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Tom Jones - Praise & Blame

Tom Jones, Praise & Blame

Review by Jack Foley

IndieLondon Rating: 3 out of 5

TOM Jones’ self-confessed “Johnny Cash moment” arrives under some of the most bizarre circumstances surrounding any albums.

Allegedly derided by a senior executive at Island for being “a sick joke”, it is also being hailed by other quarters as one of the veteran performer’s most powerful and intimate works to date. It’s certainly different…. and neither as God awful as the ‘leaked memo’ suggests or as classic as some reviews have been quick to suggest.

On the plus side, Jones’ takes to blues and gospel with a natural affinity, setting his deep, unmistakeable vocals to some classics from Bob Dylan and John Lee Hooker’s repertoire and emerging with his reputation untarnished. But the self-serious nature of proceedings may leave fans pining for some fun, which Jones is more usually renowned for bringing to his music.

That said, the album gets off to a cracking start with his moody, stripped back and forlorn cover of Dylan’s What Good Am I… a dusky slow-burner that demands your complete respect and attention. Jones’ vocals are terrific, emoting self-doubt and regret packed with emotion.

It’s followed by the rousing blues anthem Lord Help, which should have your feet stomping along as Jones wraps his deep-throated vocals around a rousing guitar riff. The gospel soaked lyrics call for the Lord to help sinners, gamblers and anyone else who has lost their way, while that blistering riff screams out in inspired fashion.

Did Through Me, on the other hand, starts off in almost a capella fashion, allowing for another broken down set of vocals from Jones to captivate the listener… all lamentful and broken, yet entirely convincing. An especially nice touch is the late inclusion of a banjo, which provides a near-perfect accompaniment.

Jones raises the tempo once more for the bluesy, church-soaked and gospel backed Strange Things, which could almost serve as a new alternative to HBO’s True Blood theme, and then hits you with a rousing rhythm and blues vibe on the Hooker cover Burning Hell, another of the LP’s highlights with its slide guitar moments.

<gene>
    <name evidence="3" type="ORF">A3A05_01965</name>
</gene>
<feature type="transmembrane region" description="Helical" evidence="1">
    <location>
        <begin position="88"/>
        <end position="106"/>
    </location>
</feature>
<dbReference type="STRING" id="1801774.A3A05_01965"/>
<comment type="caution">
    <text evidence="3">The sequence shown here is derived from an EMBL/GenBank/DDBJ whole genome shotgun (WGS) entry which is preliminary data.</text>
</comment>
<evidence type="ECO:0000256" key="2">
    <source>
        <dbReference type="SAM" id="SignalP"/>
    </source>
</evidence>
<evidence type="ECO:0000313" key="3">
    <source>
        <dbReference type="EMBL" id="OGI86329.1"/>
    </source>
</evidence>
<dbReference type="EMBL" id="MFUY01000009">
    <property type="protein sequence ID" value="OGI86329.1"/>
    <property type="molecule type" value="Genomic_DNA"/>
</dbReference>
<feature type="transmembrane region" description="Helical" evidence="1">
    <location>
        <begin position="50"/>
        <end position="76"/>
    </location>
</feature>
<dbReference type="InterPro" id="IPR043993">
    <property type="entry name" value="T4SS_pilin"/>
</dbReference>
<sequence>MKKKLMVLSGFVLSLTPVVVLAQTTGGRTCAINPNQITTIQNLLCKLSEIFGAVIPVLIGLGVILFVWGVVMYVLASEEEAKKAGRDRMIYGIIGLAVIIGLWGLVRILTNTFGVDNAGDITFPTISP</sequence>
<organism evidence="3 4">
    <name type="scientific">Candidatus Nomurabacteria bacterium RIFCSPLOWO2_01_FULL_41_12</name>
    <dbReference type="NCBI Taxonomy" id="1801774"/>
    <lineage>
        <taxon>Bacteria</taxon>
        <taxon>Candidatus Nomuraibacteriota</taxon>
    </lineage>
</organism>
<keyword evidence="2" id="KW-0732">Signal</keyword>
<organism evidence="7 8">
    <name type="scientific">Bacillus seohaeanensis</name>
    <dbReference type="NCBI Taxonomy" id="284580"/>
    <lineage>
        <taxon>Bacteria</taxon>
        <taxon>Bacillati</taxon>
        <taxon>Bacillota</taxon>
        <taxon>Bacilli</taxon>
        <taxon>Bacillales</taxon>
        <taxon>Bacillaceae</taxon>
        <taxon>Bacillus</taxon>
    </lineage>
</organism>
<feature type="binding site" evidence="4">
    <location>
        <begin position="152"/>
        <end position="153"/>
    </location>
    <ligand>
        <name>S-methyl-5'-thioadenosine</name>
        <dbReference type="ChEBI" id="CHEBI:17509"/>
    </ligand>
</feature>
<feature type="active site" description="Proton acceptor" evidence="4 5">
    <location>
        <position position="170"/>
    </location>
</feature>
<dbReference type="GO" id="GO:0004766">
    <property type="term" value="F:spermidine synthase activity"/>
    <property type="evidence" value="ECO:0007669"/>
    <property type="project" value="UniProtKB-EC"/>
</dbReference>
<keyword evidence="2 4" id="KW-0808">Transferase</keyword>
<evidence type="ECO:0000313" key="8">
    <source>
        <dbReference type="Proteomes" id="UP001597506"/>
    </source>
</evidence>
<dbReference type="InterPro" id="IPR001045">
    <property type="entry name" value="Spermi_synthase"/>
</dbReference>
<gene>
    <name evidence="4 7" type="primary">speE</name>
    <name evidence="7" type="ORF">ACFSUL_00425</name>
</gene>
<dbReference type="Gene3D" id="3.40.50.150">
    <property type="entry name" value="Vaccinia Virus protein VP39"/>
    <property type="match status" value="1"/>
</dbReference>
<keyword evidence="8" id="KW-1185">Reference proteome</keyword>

But then the album seems to waver slightly. The religious elements suddenly become a little repetitive, while the gospel and blues elements less diverse. If I Give My Soul is more competent than spectacular… another tale of regret and loss that sounds more filler than killer.

Don’t Knock does deliver another robust guitar riff and is the closest time the album comes to allowing Jones to cut loose and hint at the pomp and bravado of his Sex Bomb persona, but the slower, more brooding times return with Nobody’s Fault By Mine, which strips things back [again] to take a lazy, bluesy journey through more bad times and soul-searching.

Didn’t It Rain is a serviceable blues-rocker, Ain’t No Grave a fine statement of defiance, and Run On a perfectly decent blues-rocker from the John Lee Hooker, Buddy Guy handbook. But by then, the album’s best days have come and gone.

Jones deserves credit for continuing to broaden his repertoire and for delivering his most thought-provoking and talked about work in ages, especially given that for the most part it works. But by its very nature, blues, gospel and southern soul can become wearying at the best of times, and not even an artist of Jones’ free-flowing charisma can enliven it.

Hence, while Jones shines brightly throughout and proves more than worthy of the material, the material itself is sometimes the problem. Praise & Blame is great at times, but tiring at others.

Download picks: What Good Am I?, Lord Help, Did Trouble Me, Burning Hell, Don’t Knock, Ain’t No Grave

Track listing:

  1. What Good Am I?
  2. Lord Help
  3. Did Trouble Me
  4. Strange Things
  5. Burning Hell
  6. If I Give My Soul
  7. Don’t Knock
  8. Nobody’s Fault But Mine
  9. Didn’t It Rain
  10. Ain’t No Grave
  11. Run On